Inside Outside by Karen Alderson

Journey 3 Top of Windy Bank Lane to Halifax Road

I park on Brewery Lane & walk along Halifax Road and left onto Roper Lane. The first thing I notice is that there are no bus stops, people living out here will be reliant on a car. After the accident I did not drive for 9 months using public transport instead, being on buses brought me a stronger sense of being “in the world” than just observing it.

I take my time, noticing nettles, RoseBay Willow Herb and Clover and become interested in the path I’m taking at the edge of the road.

 

I encounter a few parked cars, one with two women eating sandwiches and looking out towards Bradshaw, another woman in a black Audi texting with a stylus, a man with a beard in a small work van reading a book, two men wearing high viz jackets in a large white council van waiting and watching me simultaneously. I notice a sign “Public Footpath to Old Guy Lane”, “Ladysmith Lane” and this:

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I write my notes up at the end of each walk relying on memory , the good thing is that I walk a route then come back along it giving myself a second experience.  I consider if my memory isn’t as good now that I have recording devices to do it for me or whether taking images stops me being immersed in the experience as I separate myself to become an observer. Life becomes mediated through cameras, we choose to text than speak.

The first thing I did after having the accident was to take a photograph of my upturned car, to gather a piece of evidence, as if it was necessary to make it real, a fear that if I didn’t then it wouldn’t be somehow. It also gave me an opportunity to step out of the situation and see it as an observer than as someone to whom it had just happened.

Someone lost their dog over a year ago, even so I’m primed to be on the look out for Megan sensing the owners  worry and concern. I wonder if they ever found her? I hold back the urge to ring and find out.

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Then I see this

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which looks very similar to a Greek roadside memorial. I like the colour and shapes of the rust. I consider making a personal shrine with bright colours.

I’m filming whilst Im walking and notice motorists scowling as they approach seeing my camera pointed at the road. I imagine one of them stopping and questioning what I’m doing, it’s all that projected guilt of being recorded and evidence collected, out here, on this rural road, CCTV absent, a freedom from surveillance. Then the motorists see me curtailing their freedom to speed without restriction. I’m on The Road, which belongs to them, there is no pavement and so, as as pedestrian signified by walking boots, coat and rucksack I am “matter out of place”, abject, like a hair on your plate, something to be removed and not someone upholding their right to safety. I can almost feel their anger, “I pay my road tax!” I consider making a sign with “So do I” painted on it. Us & Them comes to mind, insiders and outsiders.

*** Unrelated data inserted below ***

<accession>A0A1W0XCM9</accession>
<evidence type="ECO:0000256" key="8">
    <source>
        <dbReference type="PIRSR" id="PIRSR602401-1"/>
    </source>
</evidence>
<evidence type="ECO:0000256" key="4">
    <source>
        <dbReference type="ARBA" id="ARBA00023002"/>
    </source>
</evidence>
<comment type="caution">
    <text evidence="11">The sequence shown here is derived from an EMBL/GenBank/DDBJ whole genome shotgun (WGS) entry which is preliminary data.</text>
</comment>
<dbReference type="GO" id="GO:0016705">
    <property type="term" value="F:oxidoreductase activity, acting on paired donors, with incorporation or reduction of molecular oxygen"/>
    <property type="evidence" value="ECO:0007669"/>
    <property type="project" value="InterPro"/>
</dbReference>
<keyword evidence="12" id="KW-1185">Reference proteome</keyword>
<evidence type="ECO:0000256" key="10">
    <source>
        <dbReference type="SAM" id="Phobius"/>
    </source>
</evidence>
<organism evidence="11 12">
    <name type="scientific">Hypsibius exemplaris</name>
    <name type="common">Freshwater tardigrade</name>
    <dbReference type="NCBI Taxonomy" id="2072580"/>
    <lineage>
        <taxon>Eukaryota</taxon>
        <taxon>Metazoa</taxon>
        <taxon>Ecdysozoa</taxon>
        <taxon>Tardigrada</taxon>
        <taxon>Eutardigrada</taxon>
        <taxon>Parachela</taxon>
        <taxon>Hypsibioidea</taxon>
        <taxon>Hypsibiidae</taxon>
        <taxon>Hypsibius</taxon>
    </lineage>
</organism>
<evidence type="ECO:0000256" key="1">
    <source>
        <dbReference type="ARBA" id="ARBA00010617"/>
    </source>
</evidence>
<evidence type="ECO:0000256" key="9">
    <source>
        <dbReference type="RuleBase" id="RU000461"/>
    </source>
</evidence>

I reach my car after two hours walking, thankful to be still and safe again, able to put my motorist hat on, become part of the mass, the legitimate, part of the group, an insider. The wind is blowing hard outside, I eat an apple and write my notes, a window cleaner walks by and smiles.

 

 

 

 

 

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2 thoughts on “Inside Outside by Karen Alderson

  1. Hi Karen,

    It’s a real pleasure to read your blog, the closely observed details of your surroundings, your eye for the unusual within the normal objects that fill our landscapes. There’s a strong sense of sharing the walk with you, animated by the conversation-like exchanges between your in-the-moment responses to what you are observing and experiencing, and your reflections on past incidents triggered by them.

    That interface between openly recording everyday activities in public and issues of privacy is quite an issue, especially when it concerns traffic. I have a relative who’s involved in a village ‘speed watch’ action. Speeding is a big issue but they often receive open hostili from motoris who see them with their camera a no speed gun.

    What great place names and what great photos. Your writing style makes for a really absorbing diary. Looking forward to reading about the next walk.

    I did signup for the blog but will do it again. Thanks

    Graham

    Liked by 1 person

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